S&P classifies Portugal's sovereign rating as BBB- and gives it a stable outlook, meaning that this revision did not change the last assessment made by the rating agency.
S&P has maintained Portugal’s sovereign rating at a BBB- and has also kept a stable outlook. In order to have increased the rating, Portugal would have had to reduce public debt quicker or achieve more significant improvements on the financial stability of the country.
The financial rating agency reinforces the expectation for a “strong economic growth” — the forecast is that until 2021, there will be a 2% average growth — and the pursue of a “fiscal consolidation throughout the next two years”, but the agency also underlines that high debt brings “vulnerabilities” to the country, as well as NPL levels.
On the report that explains the decision of not moving neither the rating nor the country’s outlook, S&P explains that it could “increase Portugal’s rating if it had observed a faster progress in external deleveraging and in reducing public debt than what is currently expected”. The agency foresees a 122.3% debt to GDP in 2018, and a 119.8% debt to GDP for 2019. Only in 2021 will the Portuguese debt stand at 114.3% of GDP.
But there are more factors that could could have caused a rating increase. “S&P might have considered increasing its ratings to reflect potential improvements in financial stability”, the document states.
S&P might have considered increasing its ratings to reflect potential improvements in financial stability.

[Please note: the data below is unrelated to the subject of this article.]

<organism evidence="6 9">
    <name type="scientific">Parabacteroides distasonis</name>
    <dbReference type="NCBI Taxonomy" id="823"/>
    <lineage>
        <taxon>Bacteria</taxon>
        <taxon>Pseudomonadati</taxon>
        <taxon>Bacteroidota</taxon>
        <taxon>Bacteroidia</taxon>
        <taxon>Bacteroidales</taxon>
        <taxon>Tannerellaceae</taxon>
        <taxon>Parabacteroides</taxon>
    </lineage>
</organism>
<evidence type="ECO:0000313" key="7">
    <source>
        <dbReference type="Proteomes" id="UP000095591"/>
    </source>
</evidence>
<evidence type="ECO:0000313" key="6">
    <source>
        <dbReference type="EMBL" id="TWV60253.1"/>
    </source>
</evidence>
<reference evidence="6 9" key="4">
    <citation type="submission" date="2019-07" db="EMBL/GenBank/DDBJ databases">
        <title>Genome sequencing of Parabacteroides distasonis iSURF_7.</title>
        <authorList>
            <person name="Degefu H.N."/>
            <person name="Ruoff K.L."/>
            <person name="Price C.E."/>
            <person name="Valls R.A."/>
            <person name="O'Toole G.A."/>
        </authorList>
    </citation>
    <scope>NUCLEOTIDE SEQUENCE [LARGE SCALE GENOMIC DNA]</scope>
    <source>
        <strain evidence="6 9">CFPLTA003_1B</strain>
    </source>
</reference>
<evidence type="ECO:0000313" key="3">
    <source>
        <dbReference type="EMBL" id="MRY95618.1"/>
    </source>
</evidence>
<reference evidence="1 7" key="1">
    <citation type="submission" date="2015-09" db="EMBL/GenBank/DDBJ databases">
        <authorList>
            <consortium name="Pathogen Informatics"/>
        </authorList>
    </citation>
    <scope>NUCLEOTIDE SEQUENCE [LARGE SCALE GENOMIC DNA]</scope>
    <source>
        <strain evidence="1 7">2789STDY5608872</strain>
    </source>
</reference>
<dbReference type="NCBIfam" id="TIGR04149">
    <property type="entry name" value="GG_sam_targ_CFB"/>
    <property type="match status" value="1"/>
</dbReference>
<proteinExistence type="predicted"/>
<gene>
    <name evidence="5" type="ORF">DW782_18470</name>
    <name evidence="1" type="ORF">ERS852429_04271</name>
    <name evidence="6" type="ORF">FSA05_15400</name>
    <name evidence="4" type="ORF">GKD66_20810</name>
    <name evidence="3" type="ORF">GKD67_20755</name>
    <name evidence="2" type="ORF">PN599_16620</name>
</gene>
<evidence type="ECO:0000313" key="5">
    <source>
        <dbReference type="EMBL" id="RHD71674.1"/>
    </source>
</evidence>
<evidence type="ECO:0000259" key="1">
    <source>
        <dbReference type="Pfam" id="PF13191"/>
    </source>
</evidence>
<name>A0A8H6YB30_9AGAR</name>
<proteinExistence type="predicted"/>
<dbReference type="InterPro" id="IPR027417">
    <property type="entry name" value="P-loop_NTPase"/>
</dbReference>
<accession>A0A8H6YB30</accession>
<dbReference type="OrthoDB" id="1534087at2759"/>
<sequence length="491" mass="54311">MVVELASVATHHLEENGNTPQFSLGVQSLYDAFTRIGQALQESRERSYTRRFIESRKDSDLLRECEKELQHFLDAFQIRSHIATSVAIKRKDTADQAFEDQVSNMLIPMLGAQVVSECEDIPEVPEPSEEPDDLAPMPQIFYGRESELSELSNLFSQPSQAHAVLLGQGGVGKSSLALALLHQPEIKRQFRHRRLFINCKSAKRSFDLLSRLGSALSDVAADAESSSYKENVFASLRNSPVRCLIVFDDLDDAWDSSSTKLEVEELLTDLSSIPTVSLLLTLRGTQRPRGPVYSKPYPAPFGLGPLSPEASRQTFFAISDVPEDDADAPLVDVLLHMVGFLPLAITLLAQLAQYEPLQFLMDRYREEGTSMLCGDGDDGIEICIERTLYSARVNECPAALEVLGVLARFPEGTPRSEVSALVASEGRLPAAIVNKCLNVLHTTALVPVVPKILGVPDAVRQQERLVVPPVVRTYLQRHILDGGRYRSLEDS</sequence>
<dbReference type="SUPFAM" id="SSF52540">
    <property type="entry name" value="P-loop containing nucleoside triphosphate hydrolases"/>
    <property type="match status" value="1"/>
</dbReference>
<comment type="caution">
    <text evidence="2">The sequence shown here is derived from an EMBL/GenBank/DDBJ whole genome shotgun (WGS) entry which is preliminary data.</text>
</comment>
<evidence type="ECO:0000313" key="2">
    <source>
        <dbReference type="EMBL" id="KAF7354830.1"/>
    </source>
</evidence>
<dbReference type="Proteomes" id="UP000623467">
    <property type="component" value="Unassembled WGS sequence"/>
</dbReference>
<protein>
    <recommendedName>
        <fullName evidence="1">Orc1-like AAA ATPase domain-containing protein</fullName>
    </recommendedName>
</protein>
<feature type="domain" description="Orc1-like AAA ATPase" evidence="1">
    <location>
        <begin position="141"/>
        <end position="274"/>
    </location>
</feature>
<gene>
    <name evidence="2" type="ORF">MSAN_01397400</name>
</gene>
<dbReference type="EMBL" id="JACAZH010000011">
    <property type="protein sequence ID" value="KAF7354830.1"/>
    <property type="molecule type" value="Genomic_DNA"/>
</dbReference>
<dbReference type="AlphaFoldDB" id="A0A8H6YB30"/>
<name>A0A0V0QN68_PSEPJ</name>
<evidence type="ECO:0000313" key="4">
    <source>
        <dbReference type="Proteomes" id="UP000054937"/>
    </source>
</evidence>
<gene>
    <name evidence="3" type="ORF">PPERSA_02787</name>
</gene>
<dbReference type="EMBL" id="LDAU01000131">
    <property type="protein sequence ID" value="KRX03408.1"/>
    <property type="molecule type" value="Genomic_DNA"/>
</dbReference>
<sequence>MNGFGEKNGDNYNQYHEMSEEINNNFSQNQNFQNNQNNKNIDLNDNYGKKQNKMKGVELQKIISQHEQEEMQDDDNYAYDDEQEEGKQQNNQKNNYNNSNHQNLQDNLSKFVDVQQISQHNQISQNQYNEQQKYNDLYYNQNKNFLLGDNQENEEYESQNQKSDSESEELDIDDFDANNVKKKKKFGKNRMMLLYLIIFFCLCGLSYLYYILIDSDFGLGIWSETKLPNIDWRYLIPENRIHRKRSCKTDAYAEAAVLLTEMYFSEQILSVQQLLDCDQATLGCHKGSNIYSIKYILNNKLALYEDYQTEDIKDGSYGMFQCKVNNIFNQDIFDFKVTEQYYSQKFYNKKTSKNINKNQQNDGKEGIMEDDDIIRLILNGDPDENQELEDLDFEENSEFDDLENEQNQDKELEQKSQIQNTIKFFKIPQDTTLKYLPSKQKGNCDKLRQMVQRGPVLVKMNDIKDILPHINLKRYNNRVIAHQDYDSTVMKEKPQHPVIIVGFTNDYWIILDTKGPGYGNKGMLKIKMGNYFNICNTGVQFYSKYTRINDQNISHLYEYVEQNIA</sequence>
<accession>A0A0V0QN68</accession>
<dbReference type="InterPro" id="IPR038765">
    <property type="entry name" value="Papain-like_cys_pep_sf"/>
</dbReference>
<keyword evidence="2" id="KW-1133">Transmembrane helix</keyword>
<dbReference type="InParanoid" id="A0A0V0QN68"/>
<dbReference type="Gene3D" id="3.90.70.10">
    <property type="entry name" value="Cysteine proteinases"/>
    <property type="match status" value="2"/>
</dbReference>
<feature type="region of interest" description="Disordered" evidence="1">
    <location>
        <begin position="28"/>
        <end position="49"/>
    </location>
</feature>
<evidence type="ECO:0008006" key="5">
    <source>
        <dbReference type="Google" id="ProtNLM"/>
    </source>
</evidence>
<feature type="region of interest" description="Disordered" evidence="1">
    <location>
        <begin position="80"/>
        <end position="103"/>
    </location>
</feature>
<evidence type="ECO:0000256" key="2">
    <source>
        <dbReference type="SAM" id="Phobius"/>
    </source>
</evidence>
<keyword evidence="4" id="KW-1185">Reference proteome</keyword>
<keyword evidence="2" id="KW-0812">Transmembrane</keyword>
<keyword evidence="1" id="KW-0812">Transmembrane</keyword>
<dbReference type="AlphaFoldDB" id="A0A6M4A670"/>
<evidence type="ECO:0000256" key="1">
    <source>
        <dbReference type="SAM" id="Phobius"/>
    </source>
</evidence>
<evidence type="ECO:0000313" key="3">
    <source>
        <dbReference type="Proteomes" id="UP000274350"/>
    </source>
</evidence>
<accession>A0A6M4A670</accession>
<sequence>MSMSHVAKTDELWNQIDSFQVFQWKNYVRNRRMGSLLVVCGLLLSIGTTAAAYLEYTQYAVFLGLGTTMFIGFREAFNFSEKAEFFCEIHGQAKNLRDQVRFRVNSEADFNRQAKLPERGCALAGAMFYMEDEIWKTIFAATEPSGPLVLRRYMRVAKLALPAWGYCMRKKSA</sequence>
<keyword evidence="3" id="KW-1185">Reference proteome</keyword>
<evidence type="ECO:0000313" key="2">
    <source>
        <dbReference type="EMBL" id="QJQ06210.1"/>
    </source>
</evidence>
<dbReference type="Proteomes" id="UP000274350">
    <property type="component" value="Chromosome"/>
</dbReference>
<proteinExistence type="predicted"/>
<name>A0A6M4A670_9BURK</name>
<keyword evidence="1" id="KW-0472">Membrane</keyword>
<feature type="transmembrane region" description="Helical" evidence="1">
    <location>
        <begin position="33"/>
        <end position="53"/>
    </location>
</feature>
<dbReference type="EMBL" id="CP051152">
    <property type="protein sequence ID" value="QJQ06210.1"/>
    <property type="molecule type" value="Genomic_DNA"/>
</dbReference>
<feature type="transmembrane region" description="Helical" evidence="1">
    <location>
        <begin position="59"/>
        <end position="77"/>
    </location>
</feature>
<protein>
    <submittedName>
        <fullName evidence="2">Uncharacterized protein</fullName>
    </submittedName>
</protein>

On the other hand, “a steep weakening of economic growth caused by significant deviations from policies” in force or “the lack of progress in implementing structural reforms that could boost growth” could have caused S&P to re-classify Portugal as ‘junk’. A decrease in the country’s rating could also be caused by a “considerable deterioration in the fiscal position” — although that is not S&P’s expectation, as highlighted by the agency — or an “inversion in the current external adjustment Portugal is making”.
S&P’s forecasts are that the fiscal deficit will stand at 1.1% this year, “in spite of the foreseen increase in expense”, with the “increase in social transfers and remove the freeze on civil servants career promotions”, for example, and the reduction of revenue due to changes in IRS. For 2019, the forecast is that there will be a 0.8% deficit, stabilizing then at 0.7% of GDP in the next two years.
Reacting to S&P’s decision, the Finance ministry assured, in a press release sent to newsrooms, that “the Government will move forward with policies that assure a solid economic model, cemented in the implementation of the National Reform Programme, in a balanced management of public accounts and in the promotion of a sustainable and inclusive growth”.